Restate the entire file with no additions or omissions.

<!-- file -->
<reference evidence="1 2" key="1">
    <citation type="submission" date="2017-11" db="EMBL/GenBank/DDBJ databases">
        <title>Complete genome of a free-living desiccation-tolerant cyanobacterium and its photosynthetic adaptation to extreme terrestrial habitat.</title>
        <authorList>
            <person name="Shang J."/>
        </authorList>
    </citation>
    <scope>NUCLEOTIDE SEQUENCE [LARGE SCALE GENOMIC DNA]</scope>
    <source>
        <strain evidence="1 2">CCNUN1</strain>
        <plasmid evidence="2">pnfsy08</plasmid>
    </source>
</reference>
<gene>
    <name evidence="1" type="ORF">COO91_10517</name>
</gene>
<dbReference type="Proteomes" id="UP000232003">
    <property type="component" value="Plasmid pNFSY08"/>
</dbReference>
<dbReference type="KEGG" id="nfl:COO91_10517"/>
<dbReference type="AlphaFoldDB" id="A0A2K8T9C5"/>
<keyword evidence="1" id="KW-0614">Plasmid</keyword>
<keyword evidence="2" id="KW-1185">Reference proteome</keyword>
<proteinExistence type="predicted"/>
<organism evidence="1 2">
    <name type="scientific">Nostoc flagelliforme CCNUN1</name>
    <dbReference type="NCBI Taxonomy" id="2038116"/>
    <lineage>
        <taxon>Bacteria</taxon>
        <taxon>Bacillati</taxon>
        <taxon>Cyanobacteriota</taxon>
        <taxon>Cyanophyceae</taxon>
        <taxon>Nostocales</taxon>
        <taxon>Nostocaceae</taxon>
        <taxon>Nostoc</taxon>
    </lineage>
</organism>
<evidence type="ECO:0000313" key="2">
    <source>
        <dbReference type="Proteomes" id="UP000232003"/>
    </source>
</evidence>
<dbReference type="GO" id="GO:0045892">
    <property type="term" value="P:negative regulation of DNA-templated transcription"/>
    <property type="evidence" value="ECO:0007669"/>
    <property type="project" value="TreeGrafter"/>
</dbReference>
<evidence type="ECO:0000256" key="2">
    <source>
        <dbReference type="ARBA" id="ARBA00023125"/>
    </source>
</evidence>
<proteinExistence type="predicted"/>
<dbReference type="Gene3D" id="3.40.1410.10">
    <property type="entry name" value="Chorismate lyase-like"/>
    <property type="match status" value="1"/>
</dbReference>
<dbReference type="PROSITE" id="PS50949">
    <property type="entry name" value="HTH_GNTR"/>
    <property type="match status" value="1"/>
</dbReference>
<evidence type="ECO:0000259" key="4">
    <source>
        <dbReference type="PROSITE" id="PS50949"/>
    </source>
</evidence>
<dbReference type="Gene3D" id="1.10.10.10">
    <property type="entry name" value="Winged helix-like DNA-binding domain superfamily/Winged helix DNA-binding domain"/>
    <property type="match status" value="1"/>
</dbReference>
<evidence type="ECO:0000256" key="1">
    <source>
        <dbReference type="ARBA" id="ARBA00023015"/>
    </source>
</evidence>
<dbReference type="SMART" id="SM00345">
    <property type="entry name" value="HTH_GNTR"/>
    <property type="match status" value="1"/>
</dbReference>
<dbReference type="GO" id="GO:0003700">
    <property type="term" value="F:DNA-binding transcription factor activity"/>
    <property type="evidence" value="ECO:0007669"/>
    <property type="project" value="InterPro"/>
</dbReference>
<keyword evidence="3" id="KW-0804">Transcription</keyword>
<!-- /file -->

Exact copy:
<reference evidence="1 2" key="1">
    <citation type="submission" date="2017-11" db="EMBL/GenBank/DDBJ databases">
        <title>Complete genome of a free-living desiccation-tolerant cyanobacterium and its photosynthetic adaptation to extreme terrestrial habitat.</title>
        <authorList>
            <person name="Shang J."/>
        </authorList>
    </citation>
    <scope>NUCLEOTIDE SEQUENCE [LARGE SCALE GENOMIC DNA]</scope>
    <source>
        <strain evidence="1 2">CCNUN1</strain>
        <plasmid evidence="2">pnfsy08</plasmid>
    </source>
</reference>
<gene>
    <name evidence="1" type="ORF">COO91_10517</name>
</gene>
<dbReference type="Proteomes" id="UP000232003">
    <property type="component" value="Plasmid pNFSY08"/>
</dbReference>
<dbReference type="KEGG" id="nfl:COO91_10517"/>
<dbReference type="AlphaFoldDB" id="A0A2K8T9C5"/>
<keyword evidence="1" id="KW-0614">Plasmid</keyword>
<keyword evidence="2" id="KW-1185">Reference proteome</keyword>
<proteinExistence type="predicted"/>
<organism evidence="1 2">
    <name type="scientific">Nostoc flagelliforme CCNUN1</name>
    <dbReference type="NCBI Taxonomy" id="2038116"/>
    <lineage>
        <taxon>Bacteria</taxon>
        <taxon>Bacillati</taxon>
        <taxon>Cyanobacteriota</taxon>
        <taxon>Cyanophyceae</taxon>
        <taxon>Nostocales</taxon>
        <taxon>Nostocaceae</taxon>
        <taxon>Nostoc</taxon>
    </lineage>
</organism>
<evidence type="ECO:0000313" key="2">
    <source>
        <dbReference type="Proteomes" id="UP000232003"/>
    </source>
</evidence>
<dbReference type="GO" id="GO:0045892">
    <property type="term" value="P:negative regulation of DNA-templated transcription"/>
    <property type="evidence" value="ECO:0007669"/>
    <property type="project" value="TreeGrafter"/>
</dbReference>
<evidence type="ECO:0000256" key="2">
    <source>
        <dbReference type="ARBA" id="ARBA00023125"/>
    </source>
</evidence>
<proteinExistence type="predicted"/>
<dbReference type="Gene3D" id="3.40.1410.10">
    <property type="entry name" value="Chorismate lyase-like"/>
    <property type="match status" value="1"/>
</dbReference>
<dbReference type="PROSITE" id="PS50949">
    <property type="entry name" value="HTH_GNTR"/>
    <property type="match status" value="1"/>
</dbReference>
<evidence type="ECO:0000259" key="4">
    <source>
        <dbReference type="PROSITE" id="PS50949"/>
    </source>
</evidence>
<dbReference type="Gene3D" id="1.10.10.10">
    <property type="entry name" value="Winged helix-like DNA-binding domain superfamily/Winged helix DNA-binding domain"/>
    <property type="match status" value="1"/>
</dbReference>
<evidence type="ECO:0000256" key="1">
    <source>
        <dbReference type="ARBA" id="ARBA00023015"/>
    </source>
</evidence>
<dbReference type="SMART" id="SM00345">
    <property type="entry name" value="HTH_GNTR"/>
    <property type="match status" value="1"/>
</dbReference>
<dbReference type="GO" id="GO:0003700">
    <property type="term" value="F:DNA-binding transcription factor activity"/>
    <property type="evidence" value="ECO:0007669"/>
    <property type="project" value="InterPro"/>
</dbReference>
<keyword evidence="3" id="KW-0804">Transcription</keyword>